Essay on The Trait Theory of Personality

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The study of personality traits is beneficial in identifying the many variables that exist from human to human; the combinations of these variables provide us with a true level of individuality and uniqueness. In the field of psychology, trait theory is considered to be a key approach to the study of human personality (Crowne, 2007; Burton, Westen & Kowalski, 2009). This paper aims to identify a number of significant contributors who have played crucial roles in both the development and application of trait theory. This paper then moves focus to these theorists, outlining their theory and analysing both the strengths and weaknesses of those theories. An illustration of the methods used in trait measurement is given and includes the…show more content…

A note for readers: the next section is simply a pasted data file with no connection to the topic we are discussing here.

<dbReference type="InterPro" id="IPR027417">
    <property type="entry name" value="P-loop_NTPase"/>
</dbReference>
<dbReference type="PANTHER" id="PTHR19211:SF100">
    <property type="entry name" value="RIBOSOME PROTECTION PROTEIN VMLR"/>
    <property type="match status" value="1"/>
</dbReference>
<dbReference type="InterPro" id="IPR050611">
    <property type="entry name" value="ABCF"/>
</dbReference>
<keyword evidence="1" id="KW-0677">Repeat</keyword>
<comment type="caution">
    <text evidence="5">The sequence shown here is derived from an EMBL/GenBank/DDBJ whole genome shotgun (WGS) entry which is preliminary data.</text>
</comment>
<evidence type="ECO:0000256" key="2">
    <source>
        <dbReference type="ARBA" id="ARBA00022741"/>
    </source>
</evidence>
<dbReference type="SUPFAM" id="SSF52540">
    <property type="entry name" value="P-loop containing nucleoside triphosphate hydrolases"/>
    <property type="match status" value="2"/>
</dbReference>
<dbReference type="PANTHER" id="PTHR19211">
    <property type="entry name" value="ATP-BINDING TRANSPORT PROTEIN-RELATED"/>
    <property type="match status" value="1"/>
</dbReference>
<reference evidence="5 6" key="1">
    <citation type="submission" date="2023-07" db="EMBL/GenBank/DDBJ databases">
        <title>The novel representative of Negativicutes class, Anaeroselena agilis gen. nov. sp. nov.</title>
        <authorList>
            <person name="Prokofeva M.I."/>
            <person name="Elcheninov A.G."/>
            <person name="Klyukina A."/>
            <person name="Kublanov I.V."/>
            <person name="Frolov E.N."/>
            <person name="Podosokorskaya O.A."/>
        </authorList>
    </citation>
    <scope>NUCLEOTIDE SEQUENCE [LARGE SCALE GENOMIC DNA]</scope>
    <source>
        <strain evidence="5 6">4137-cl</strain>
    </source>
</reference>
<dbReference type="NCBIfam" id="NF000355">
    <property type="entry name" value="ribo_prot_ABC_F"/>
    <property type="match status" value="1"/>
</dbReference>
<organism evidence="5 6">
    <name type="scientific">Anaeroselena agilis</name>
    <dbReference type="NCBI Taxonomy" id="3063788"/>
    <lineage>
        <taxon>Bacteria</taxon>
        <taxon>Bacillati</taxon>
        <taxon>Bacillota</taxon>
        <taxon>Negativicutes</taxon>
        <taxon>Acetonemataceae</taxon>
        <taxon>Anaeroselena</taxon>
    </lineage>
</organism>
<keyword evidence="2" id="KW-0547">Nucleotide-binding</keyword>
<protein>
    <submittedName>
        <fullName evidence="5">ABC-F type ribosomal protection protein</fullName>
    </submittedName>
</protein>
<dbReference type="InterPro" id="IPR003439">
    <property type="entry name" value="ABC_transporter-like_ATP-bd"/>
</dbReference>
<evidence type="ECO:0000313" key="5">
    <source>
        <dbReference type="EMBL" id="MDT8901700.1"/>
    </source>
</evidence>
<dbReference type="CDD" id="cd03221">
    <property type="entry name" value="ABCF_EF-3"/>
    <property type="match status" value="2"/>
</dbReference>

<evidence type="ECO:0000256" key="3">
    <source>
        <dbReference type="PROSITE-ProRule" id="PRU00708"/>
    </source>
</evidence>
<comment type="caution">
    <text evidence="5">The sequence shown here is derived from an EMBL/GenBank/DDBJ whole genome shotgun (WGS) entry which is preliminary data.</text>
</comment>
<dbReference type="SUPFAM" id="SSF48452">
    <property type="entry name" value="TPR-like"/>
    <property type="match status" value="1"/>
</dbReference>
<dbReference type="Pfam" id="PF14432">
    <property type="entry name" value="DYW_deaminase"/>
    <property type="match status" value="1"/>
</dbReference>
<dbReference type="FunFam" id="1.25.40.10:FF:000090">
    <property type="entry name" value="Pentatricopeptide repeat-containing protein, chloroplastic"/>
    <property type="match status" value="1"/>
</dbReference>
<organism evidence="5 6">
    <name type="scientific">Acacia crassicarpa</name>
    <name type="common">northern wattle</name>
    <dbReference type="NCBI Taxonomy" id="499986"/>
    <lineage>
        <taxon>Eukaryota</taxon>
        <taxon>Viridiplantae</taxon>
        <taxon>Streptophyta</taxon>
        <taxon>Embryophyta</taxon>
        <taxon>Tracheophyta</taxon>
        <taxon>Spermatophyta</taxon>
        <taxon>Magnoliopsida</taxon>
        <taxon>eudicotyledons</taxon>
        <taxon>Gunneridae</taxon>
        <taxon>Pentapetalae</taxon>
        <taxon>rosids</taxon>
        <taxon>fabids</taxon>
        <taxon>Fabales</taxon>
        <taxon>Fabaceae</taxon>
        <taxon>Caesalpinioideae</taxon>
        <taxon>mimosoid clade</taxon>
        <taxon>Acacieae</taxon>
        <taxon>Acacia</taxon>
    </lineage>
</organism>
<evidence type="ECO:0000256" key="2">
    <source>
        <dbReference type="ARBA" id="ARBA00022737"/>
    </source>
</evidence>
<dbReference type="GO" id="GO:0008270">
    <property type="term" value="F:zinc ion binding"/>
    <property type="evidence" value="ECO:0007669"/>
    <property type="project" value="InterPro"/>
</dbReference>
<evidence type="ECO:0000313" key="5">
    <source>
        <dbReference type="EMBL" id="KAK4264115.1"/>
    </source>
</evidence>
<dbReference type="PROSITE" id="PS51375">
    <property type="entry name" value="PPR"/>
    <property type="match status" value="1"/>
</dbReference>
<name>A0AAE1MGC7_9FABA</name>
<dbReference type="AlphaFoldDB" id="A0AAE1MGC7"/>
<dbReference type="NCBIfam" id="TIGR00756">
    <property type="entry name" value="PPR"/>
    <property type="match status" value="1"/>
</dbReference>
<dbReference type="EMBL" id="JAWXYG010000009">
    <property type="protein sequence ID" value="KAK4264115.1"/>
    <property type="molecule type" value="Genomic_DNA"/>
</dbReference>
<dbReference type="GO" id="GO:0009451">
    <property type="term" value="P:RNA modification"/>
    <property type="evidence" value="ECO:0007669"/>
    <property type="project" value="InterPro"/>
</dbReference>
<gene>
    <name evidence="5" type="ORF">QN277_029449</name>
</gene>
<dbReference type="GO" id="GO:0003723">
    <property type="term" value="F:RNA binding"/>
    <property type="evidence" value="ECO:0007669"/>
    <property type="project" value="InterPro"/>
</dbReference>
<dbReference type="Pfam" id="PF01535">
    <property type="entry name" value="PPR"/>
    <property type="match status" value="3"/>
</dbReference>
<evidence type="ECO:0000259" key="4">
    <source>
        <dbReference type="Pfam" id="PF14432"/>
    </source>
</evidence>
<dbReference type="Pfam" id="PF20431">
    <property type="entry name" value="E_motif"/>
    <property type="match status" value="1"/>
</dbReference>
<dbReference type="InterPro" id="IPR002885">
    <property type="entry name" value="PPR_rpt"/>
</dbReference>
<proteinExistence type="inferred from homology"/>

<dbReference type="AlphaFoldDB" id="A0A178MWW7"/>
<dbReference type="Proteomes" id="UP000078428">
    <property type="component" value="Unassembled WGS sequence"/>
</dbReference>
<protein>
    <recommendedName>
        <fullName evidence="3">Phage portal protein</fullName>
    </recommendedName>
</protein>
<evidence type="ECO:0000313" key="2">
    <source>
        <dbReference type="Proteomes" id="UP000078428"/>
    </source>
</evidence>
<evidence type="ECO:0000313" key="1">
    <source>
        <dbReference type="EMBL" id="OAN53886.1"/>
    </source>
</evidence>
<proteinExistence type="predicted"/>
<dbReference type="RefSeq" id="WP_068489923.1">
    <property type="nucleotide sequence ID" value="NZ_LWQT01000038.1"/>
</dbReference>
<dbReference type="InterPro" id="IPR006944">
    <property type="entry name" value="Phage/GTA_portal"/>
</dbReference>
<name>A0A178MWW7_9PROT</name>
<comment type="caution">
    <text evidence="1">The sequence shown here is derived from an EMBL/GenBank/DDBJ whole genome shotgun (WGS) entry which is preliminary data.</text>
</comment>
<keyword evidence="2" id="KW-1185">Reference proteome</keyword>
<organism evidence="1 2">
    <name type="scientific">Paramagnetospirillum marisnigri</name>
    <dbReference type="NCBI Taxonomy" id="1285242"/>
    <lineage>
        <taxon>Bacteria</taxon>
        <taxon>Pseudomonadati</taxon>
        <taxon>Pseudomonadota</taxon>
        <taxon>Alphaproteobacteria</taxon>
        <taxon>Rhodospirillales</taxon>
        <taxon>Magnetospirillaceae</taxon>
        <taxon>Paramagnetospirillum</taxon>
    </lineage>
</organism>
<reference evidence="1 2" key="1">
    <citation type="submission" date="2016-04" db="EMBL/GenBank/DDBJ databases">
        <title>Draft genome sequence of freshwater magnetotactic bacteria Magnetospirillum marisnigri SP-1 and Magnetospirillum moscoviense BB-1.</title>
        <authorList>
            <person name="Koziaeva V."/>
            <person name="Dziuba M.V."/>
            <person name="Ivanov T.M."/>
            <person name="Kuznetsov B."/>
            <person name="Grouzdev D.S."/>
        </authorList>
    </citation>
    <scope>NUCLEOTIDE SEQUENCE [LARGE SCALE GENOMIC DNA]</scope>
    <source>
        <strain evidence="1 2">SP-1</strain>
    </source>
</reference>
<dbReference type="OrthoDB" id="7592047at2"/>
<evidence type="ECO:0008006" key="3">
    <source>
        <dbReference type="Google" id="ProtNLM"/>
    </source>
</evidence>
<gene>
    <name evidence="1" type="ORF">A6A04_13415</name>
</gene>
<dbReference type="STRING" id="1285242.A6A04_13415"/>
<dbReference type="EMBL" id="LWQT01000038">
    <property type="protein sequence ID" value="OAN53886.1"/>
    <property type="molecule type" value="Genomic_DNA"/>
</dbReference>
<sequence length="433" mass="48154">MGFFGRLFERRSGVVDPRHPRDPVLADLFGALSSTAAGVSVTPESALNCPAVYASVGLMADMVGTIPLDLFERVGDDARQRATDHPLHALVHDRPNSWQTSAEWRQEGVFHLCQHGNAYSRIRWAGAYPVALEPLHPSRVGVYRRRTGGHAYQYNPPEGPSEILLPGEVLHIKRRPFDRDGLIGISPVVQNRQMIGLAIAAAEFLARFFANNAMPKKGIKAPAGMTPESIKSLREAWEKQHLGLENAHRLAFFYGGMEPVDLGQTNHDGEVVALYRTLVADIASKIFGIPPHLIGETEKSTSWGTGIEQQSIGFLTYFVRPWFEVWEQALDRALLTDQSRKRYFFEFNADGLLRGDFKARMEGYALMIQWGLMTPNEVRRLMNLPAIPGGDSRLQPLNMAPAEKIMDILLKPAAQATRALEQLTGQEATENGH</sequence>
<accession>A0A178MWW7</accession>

Cardinal traits were rare and included traits that dominated a person, central traits were more general and descriptive of the individual, secondary traits were situational and related to an individual’s attitude and preference (Srivastava, 2005, p. 231). According to Buchanan (2010), German born psychologist Hans Eysenck devoted much of his career to both personality and intelligence research with much of this time spent in British universities. According to Haggbloom (2002), Eysenck’s research was thoroughly respected with him being the most regularly cited psychologist in science journals at the time of his passing. In 1947 Eysenck’s first book outlined what Eysenck viewed as the two central factors of personality; neuroticism and introversion/extraversion. Five years later Eysenck added another factor; psychoticism (Buchanan, 2010, p. 73). According to Carnivez & Allen (2005), British born psychologist Raymond Cattell centred his studies on factor analysis. His work observed him meticulously reduce Allport’s list of traits to less than two hundred. Applying his factor analysis knowledge, Cattell developed the 16PF questionnaire in 1949. Now in its fifth edition, it is still in wide use to this day (Boyle, Matthews & Saklofske, 2008). According to Tucker (2009), Cattell argued that while Eysenck’s three factor approach to personality was simpler, his own method was more thorough.
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